Households feel the heat as kitchen gets expensive with rising food pricesPeople are cutting down budget for meals, as plates have become more expensive in what is termed ‘lunchflation’.
Lal Bahadur Dangi remembers the days when he used to pay Rs5 for a cup of tea. In less than a decade, the price has jumped five-fold.
But Dangi has not seen an increase in his wages for years. The unorganised sector, where most Nepalis earn their living, has been shattered by the Covid-19 pandemic.
Then fuel prices shot up like a rocket, putting many foodstuffs beyond the reach of low-income people. For these reasons, the current inflation bites deep.
“Everything has been getting expensive each passing year. But this year, prices have reached exceptional levels,” said Dangi, who has been working as a porter at the Kalimati Fruits and Vegetables Market for two decades.
“Our earnings have not increased. Not at all. It’s hard to eke out a living,” said the 46-year-old Dangi who hails from Rolpa, one of the remotest districts in midwestern Nepal.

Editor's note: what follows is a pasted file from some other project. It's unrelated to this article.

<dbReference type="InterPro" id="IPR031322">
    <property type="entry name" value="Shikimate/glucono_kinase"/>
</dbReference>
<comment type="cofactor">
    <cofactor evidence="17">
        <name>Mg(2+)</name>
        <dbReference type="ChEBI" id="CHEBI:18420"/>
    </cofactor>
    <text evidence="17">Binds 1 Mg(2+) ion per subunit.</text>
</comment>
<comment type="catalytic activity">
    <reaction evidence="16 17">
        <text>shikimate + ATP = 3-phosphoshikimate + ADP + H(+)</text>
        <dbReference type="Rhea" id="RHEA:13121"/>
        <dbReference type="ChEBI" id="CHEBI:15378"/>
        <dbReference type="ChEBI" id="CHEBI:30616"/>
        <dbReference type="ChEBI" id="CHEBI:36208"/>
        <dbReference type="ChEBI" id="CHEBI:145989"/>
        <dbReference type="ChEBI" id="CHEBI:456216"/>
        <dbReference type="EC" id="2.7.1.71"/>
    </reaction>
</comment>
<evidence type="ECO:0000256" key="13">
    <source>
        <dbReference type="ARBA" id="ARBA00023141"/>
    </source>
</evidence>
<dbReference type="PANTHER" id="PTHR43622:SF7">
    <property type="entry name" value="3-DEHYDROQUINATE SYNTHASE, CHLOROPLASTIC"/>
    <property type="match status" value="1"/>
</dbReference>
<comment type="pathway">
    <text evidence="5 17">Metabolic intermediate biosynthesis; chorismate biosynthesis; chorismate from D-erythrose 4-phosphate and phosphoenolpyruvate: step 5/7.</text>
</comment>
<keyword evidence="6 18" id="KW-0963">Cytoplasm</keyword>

A porter charges between Rs20 and Rs150 per trip, depending on the load and distance. “It was the same rate five years ago,” said Dangi, who makes Rs800 to Rs1,200 daily.
Every morning, Dangi spends around Rs40 on his breakfast—a cup of tea and a doughnut. “Lunch—which is dal, bhat and tarkari—costs Rs120,” said Dangi.
The prices of essential commodities took off on an upward trend last month, putting greater pressure on vulnerable households, according to a market survey conducted by the World Food Programme. Prices of edible oil, wheat flour and pulses rose sharply, the report says.
Under the food and beverage category, the prices of ghee and oil rose 22 percent, milk products and eggs increased 11.22 percent and pulses and legumes rose by 9.13 percent year-on-year.
“Inflation in Nepal has gone beyond control,” said economist Bishwambher Pyakuryal. “Many essential food items we use are still not included in the food basket to calculate the consumer price index.”
Steep inflation has led to shrinkflation, which economists say is a business strategy of downsizing the package to reduce quantity. Manufacturers give less for the same price—which people hardly notice—to keep the business running.
The World Food Programme says that as a result of rising food prices over the period, the cost of the food basket—including rice, pulses, vegetable oil, egg and vegetables—shows a persistent increase.